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Wednesday Rzepczynski Banter: Snowed In (Again)

Well, we just survived 2 1/2 feet of snow here in Washington over the weekend, only to face another big snowfall today.  Not sure of the inchage, but things are pretty well shut down here for more or less the 5th day in a row (we did get a semblance of return to normalcy yesterday for a few hours, though schools and many workplaces, including the federal government, were still shut down). 

Me, I like snow, so I don't mind, though it's been hard to get work done with intermittent power loss and being stuck in the house with an almost 3-year old.  I've trudged out to a couple of coffee houses just to get some work done.  Sledding with the little one has been fun, and Mrs. Hugo is ecstatic that her entire school week has been called off (make no mistake, snow days are for the teachers). 

But with the constant white-out, it's been hard to remember that spring training is just around the corner.  Typically, when spring training starts down in Florida, spring in Washington isn't too far behind. 

Anyway, enough about that.  I thought this fangraphs piece on Marc Rzepczynski was interesting: 

This past year, Rzepczynski zipped from Double-A to the majors. He began 2009 in the Eastern League, compiling a 2.64 FIP in 76.2 innings with 10.3 K/9 and 4.2 BB/9. Rzepczynski’s stuff passed the two-level jump with flying colors, and he burned worms with a 61 GB%. After just two starts at Triple-A (11.1 IP, 16/4 K/BB), Rzepczynski reached the majors in early July.

In 11 starts and 61.1 innings with Toronto, the 24 year-old had a promising 3.70 xFIP (Expected Fielding Independent ERA, based on strikeouts, walks and a normalized home run per fly ball rate). He struck out 8.8 hitters per nine frames, with 4.4 BB/9 and a 51.2 percent groundball rate. Not wanting Rzepczynski to zoom past the previous year’s innings pitched total (he threw 28.1 more IP in 2009 than in ‘08), the Jays shut him down in early September.

I definitely encourage you all to read the whole thing.  Rzep has flown under the radar outside of Jays-dom, with first-round lefties Ricky Romero and Brett Cecil grabbing more of the attention.  We took our guesses at what Marc's 2010 would look like a few days ago.  Rzep is somewhat similar to Cecil in that he combines a sinking fastball and effective slider and while Cecil has typically been thought of as having the higher ceiling, Rzepczynski had the better mlb debut last season, using his arsenal to greater effect:

Rzepczynski tossed his 88 MPH sinker 55 percent of the time with Toronto, going to his 80 MPH slider a whopping 39 percent and sprinkling in some 82 MPH changeups (six percent). It’s difficult to glean much from such a small sample size, but Rzepczynski scuffled with the sinker (-1.05 runs per 100 pitches) while baffling batters with the slider (+2.9 runs/100). 

That is a lot of sliders.  My guess is that he will need to change speeds a bit more against right-handed hitters in 2010 if he wants to continue his effectiveness, but it's an open question as to whether his changeup is good enough to sustain additional use.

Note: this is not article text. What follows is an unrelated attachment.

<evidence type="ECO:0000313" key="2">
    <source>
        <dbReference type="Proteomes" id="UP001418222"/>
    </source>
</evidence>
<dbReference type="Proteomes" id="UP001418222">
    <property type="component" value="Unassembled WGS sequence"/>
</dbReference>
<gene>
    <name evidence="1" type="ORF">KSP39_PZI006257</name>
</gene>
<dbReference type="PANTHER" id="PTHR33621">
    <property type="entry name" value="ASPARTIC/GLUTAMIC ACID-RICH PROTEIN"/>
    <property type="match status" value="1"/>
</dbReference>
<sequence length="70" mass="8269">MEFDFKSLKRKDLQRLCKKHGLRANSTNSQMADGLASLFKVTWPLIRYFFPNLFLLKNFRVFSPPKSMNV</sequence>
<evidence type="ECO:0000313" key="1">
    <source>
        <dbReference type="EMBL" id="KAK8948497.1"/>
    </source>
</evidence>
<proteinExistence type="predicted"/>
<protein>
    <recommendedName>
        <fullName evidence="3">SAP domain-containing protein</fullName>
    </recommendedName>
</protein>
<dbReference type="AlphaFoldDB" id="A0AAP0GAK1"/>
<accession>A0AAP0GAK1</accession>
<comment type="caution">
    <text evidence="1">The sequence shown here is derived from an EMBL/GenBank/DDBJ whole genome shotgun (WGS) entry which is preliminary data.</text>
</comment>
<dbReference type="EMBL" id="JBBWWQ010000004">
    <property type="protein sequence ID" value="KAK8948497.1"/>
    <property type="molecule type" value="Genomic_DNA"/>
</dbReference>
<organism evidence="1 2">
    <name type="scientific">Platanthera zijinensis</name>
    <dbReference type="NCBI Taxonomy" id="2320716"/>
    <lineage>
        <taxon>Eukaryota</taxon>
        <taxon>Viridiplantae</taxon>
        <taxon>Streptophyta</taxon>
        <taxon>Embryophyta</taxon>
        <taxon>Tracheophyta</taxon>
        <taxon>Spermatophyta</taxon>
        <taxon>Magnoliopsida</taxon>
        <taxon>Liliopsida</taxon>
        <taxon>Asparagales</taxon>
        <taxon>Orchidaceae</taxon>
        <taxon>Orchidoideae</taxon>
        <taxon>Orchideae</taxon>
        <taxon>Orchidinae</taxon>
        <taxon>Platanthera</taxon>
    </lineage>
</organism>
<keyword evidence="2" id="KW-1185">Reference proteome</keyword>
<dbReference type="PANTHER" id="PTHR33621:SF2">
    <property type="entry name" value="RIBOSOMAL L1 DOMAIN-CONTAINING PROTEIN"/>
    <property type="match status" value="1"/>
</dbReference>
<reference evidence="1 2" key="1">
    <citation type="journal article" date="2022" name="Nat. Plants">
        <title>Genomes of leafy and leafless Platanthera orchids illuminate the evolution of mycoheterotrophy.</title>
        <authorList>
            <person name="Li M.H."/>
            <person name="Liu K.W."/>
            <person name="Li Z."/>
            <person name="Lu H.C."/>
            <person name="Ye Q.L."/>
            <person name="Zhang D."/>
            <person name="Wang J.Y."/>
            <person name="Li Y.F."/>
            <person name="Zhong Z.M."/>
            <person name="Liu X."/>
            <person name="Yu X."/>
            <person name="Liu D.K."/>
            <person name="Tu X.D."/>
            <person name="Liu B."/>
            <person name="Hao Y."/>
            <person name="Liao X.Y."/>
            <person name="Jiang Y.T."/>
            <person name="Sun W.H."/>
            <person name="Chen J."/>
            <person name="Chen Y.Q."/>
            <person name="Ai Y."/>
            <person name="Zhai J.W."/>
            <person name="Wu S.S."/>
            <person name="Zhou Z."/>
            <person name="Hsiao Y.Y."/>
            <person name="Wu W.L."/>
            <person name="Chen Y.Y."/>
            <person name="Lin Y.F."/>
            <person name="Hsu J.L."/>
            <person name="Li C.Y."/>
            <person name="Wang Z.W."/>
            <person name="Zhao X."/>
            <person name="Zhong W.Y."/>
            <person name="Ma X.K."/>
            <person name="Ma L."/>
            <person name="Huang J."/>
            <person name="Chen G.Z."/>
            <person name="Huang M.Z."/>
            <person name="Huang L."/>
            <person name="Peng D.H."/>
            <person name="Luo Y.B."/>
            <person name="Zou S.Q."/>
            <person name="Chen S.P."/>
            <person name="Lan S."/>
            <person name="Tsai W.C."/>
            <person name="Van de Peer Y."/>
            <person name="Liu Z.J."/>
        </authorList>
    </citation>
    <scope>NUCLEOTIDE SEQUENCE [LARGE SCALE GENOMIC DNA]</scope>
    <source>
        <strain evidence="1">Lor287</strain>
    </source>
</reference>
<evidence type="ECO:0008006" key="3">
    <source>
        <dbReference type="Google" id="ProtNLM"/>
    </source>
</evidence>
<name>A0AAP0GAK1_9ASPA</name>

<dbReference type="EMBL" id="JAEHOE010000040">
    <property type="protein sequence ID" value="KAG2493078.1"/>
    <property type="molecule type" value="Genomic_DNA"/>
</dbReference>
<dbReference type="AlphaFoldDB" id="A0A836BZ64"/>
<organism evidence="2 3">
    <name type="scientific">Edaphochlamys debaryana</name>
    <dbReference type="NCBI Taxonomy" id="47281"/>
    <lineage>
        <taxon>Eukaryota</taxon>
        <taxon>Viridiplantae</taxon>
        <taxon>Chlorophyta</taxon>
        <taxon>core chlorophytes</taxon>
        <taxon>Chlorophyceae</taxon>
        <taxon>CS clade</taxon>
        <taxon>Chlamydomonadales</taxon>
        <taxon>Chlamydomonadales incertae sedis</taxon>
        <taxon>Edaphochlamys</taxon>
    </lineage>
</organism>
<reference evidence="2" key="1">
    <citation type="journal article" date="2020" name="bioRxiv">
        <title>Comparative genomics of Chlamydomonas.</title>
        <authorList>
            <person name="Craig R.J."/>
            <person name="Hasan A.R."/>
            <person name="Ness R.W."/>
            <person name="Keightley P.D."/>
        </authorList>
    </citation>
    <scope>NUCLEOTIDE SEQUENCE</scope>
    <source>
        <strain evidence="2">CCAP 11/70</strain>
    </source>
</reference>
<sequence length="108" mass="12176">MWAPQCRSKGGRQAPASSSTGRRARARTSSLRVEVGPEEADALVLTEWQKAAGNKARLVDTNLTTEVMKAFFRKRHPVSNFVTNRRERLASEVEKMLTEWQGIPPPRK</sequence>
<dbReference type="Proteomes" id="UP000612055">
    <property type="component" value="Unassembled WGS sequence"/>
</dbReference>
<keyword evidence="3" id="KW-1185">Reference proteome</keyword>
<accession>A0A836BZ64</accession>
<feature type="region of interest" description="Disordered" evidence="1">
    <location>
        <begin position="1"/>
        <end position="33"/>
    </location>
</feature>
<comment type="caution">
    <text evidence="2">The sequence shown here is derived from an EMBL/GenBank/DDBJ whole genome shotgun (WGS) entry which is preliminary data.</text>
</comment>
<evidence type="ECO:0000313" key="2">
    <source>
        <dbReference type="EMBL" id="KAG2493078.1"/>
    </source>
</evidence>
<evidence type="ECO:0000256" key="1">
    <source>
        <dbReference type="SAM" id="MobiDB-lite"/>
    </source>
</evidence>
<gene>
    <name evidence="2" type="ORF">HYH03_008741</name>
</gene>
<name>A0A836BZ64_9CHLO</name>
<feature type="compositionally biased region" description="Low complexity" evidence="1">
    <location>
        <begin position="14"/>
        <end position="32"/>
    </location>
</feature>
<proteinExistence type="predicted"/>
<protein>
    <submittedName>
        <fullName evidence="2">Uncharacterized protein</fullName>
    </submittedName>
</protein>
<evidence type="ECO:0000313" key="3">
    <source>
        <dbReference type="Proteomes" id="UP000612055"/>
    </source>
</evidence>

The biggest questions about Rzepczynski going forward are (1) the extent to which his K-rates, terrific in the minors and in his pro debut, will translate to the majors over the long term; and (2) the extent to which he can improve his command or, if not, to what extent his mediocre-at-best control (4.4 BB/9 last season) will hold him back.  

Unlike some other young pitchers getting their first taste of mlb (Brad Mills is an excellent example), Rzep's control problems don't stem from him nibbling around the zone or trying to be too fine.  His issues stem from the fact that his mechanics and delivery give all his pitches excellent movement that tends to baffle hitters (hence his success in 2009 despite only 42% of his pitches being strikes - league average is just a smidge under 50%) but also mean that he doesn't quite know where his deliveries are going - particularly his slider, which was the key to his success in 2009. 

Scrabble does throw first-pitch strikes more often than not (52% as opposed to league average 58%), suggesting he does have some ability to toss strikes with his sinker when he wants to.  The issue is that the same thing that is holding back is control is what makes him an effective strikeout pitcher.  I think his ability to induce ground balls is ultmately critical to his success, since it keeps his home runs down, which is important when you are giving away a free pass every other inning.  

It'll be very interesting to see how Rzepczynski does this season: on one hand it is hard to imagine him pitching as well as he did in 2009, when he was under-the-radar and hitters were not prepared for his offerings, but on the other hand if he can show better control, particularly on the first pitch, without allowing hitters to get the best of him, he could be very tough to hit for a long time.  Unfortunately, I don't think he can continue to be so stingy with hits allowed, particularly with the Jays' defense trending down, so he may need to show better command if he wants his success to continue.  One the other hand, if he can continue to strikeout almost a batter an inning and keep the HRs to a normal rate, he can afford the occasional free pass.  He'll have a tough time throwing 200 innings that way, though, as efficiency has been another issue for Scrabble.